maybe yours?? each to his or her own,Unless the 89 is ethanol free, then there is no advantage using it over 87 octane, except it will drain your wallet quicker.
you just named issue by nailing it on the head! NAME brand labels over no name, shell.sunoco. exxon/mobil. no name or off brand, simply don't have the additives of the better named gas, personally my cars get shell or sunoco. which for me means a 15 mile drive to the highway as all we have in town local is off label stations run by not so great people and found to have at times well over the posted 10%.not sure on you location - but in Ontario Shell Premium is the only non ethanol fuel i'm aware off. This is what all the small engine shops suggest people use in their mowers and blowers etc. (but not for the octane rating) I'm sure it will run great with 87. This is what i do / but i make sure my last tank is Shell Premium before storage
I believe there is no evidence using octane higher than recommended has any substantive impact on an engine. While it's true 89 octane is better than 87 in higher compression engines as a general rule, that doesn't mean 87 octane isn't fine for those engines that recommend it.maybe yours?? each to his or her own,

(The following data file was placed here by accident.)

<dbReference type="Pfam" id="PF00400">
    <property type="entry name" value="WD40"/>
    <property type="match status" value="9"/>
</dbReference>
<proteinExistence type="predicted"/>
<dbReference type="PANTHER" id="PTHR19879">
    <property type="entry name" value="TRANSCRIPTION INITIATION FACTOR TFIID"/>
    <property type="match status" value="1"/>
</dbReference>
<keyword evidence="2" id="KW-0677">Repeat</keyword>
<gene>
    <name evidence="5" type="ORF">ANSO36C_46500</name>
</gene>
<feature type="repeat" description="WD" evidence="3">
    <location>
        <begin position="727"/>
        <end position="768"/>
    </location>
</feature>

but 89 is a way better choice over 87 in any of today's motors due to higher compression ratios needed for emissions, it makes less carbon inside the chambers and on the valve heads and stems, holds some of the high test additives not found in 87 as it a pump mix of both grades,
machines i work on, the owners get told forget what the owner's manual has printed, run high test as it stores longer and better, we get them back for normal service with very few returns for fuel related issues due to poor quality, no name cheap gasoline, when we do we find the 10% grain has sucked up moisture out of improperly tightened fuel storage can vents and caps. water in the machine gas tanks,
Thanks stromr. I know there are other variables involved, but I will continue to question if there is an actual loss of performance in using too much octane.old flatheads, 7:1, new OHV, 8.5:1
believe it or not but 2 strokes have higher compression ratios than most think, 93 in them is almost a must, and reason the premix cans are 92.My 4 stroke engines get 87, and my 2 strokes get 93.
Only exception is I use 93 in the Honda 1328.
Some of my machines get fully drained of fuel, but most get a full tank of stabilized fuel and the carb bowl dropped and drained.